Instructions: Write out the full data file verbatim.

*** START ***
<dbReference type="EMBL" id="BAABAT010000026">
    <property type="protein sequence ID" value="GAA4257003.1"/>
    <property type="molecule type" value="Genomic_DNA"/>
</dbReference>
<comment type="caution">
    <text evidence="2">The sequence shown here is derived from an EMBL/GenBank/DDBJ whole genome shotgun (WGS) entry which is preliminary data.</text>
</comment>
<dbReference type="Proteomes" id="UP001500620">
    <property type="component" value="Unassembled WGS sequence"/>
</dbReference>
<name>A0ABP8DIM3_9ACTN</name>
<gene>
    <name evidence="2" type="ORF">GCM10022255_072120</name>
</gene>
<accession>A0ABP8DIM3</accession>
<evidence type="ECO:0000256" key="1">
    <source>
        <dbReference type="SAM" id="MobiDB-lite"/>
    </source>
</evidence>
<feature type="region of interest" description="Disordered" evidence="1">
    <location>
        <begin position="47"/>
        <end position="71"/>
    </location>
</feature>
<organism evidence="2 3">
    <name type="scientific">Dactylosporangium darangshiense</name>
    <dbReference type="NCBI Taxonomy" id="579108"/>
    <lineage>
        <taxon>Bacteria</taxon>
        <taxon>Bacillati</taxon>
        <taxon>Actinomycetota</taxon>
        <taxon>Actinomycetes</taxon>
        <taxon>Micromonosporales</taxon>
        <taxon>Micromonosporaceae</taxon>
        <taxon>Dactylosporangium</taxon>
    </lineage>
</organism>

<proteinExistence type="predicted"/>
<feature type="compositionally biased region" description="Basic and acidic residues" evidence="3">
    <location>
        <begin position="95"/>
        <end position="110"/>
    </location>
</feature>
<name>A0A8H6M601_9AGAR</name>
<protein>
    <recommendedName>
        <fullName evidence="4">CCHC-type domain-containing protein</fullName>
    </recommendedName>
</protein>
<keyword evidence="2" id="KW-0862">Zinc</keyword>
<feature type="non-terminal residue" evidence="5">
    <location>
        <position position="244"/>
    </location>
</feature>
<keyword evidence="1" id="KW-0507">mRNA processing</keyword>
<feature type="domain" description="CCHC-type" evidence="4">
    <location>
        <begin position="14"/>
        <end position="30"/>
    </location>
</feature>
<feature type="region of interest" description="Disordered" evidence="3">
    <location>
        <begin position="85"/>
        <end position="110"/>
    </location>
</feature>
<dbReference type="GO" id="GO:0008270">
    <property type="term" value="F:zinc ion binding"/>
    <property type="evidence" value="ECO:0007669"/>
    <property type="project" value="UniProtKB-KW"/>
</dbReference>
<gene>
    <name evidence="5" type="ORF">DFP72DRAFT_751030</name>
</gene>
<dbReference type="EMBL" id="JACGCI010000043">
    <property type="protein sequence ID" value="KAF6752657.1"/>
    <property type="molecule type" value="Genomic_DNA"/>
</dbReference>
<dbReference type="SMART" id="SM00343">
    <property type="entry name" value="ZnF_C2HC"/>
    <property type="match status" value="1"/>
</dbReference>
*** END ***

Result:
<dbReference type="EMBL" id="BAABAT010000026">
    <property type="protein sequence ID" value="GAA4257003.1"/>
    <property type="molecule type" value="Genomic_DNA"/>
</dbReference>
<comment type="caution">
    <text evidence="2">The sequence shown here is derived from an EMBL/GenBank/DDBJ whole genome shotgun (WGS) entry which is preliminary data.</text>
</comment>
<dbReference type="Proteomes" id="UP001500620">
    <property type="component" value="Unassembled WGS sequence"/>
</dbReference>
<name>A0ABP8DIM3_9ACTN</name>
<gene>
    <name evidence="2" type="ORF">GCM10022255_072120</name>
</gene>
<accession>A0ABP8DIM3</accession>
<evidence type="ECO:0000256" key="1">
    <source>
        <dbReference type="SAM" id="MobiDB-lite"/>
    </source>
</evidence>
<feature type="region of interest" description="Disordered" evidence="1">
    <location>
        <begin position="47"/>
        <end position="71"/>
    </location>
</feature>
<organism evidence="2 3">
    <name type="scientific">Dactylosporangium darangshiense</name>
    <dbReference type="NCBI Taxonomy" id="579108"/>
    <lineage>
        <taxon>Bacteria</taxon>
        <taxon>Bacillati</taxon>
        <taxon>Actinomycetota</taxon>
        <taxon>Actinomycetes</taxon>
        <taxon>Micromonosporales</taxon>
        <taxon>Micromonosporaceae</taxon>
        <taxon>Dactylosporangium</taxon>
    </lineage>
</organism>

<proteinExistence type="predicted"/>
<feature type="compositionally biased region" description="Basic and acidic residues" evidence="3">
    <location>
        <begin position="95"/>
        <end position="110"/>
    </location>
</feature>
<name>A0A8H6M601_9AGAR</name>
<protein>
    <recommendedName>
        <fullName evidence="4">CCHC-type domain-containing protein</fullName>
    </recommendedName>
</protein>
<keyword evidence="2" id="KW-0862">Zinc</keyword>
<feature type="non-terminal residue" evidence="5">
    <location>
        <position position="244"/>
    </location>
</feature>
<keyword evidence="1" id="KW-0507">mRNA processing</keyword>
<feature type="domain" description="CCHC-type" evidence="4">
    <location>
        <begin position="14"/>
        <end position="30"/>
    </location>
</feature>
<feature type="region of interest" description="Disordered" evidence="3">
    <location>
        <begin position="85"/>
        <end position="110"/>
    </location>
</feature>
<dbReference type="GO" id="GO:0008270">
    <property type="term" value="F:zinc ion binding"/>
    <property type="evidence" value="ECO:0007669"/>
    <property type="project" value="UniProtKB-KW"/>
</dbReference>
<gene>
    <name evidence="5" type="ORF">DFP72DRAFT_751030</name>
</gene>
<dbReference type="EMBL" id="JACGCI010000043">
    <property type="protein sequence ID" value="KAF6752657.1"/>
    <property type="molecule type" value="Genomic_DNA"/>
</dbReference>
<dbReference type="SMART" id="SM00343">
    <property type="entry name" value="ZnF_C2HC"/>
    <property type="match status" value="1"/>
</dbReference>